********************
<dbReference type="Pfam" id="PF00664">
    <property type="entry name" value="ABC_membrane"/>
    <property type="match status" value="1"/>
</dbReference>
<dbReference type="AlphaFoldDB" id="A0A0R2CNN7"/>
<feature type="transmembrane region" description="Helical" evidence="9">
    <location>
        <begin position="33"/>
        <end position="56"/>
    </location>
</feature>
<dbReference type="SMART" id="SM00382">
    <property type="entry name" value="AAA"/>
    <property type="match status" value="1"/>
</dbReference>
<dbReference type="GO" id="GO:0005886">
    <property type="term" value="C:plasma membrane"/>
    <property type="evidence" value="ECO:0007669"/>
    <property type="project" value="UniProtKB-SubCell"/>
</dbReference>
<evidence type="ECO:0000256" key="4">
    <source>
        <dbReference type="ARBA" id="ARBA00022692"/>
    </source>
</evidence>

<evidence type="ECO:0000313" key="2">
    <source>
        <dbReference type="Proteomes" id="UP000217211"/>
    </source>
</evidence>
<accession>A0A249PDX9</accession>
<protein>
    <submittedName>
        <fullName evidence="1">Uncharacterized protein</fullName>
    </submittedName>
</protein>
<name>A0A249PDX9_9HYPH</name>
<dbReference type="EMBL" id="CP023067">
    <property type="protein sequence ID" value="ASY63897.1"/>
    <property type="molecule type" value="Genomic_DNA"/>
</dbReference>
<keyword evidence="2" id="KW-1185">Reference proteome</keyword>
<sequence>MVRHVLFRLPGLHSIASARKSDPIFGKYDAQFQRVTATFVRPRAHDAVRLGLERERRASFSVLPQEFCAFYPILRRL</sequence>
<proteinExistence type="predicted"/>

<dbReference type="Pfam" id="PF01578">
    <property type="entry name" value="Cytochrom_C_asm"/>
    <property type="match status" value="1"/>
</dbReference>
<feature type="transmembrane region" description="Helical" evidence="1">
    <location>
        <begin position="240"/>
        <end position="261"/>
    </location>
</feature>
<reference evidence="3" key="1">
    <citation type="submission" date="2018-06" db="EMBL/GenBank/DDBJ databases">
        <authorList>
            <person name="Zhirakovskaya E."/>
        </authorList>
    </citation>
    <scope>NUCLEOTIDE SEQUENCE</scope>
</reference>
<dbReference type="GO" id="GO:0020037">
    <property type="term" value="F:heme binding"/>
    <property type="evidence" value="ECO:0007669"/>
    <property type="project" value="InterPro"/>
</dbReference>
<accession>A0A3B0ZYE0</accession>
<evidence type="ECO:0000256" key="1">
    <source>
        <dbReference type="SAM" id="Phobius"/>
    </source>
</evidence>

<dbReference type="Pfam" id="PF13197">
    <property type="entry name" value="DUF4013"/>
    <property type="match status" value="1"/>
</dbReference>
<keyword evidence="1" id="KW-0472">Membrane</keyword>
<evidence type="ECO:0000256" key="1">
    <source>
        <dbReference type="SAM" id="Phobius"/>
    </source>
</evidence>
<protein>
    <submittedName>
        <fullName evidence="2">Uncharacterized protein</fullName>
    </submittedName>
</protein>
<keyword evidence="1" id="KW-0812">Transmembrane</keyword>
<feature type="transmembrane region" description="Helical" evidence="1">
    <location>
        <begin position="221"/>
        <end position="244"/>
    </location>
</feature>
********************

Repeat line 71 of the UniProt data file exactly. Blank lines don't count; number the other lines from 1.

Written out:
        <dbReference type="SAM" id="Phobius"/>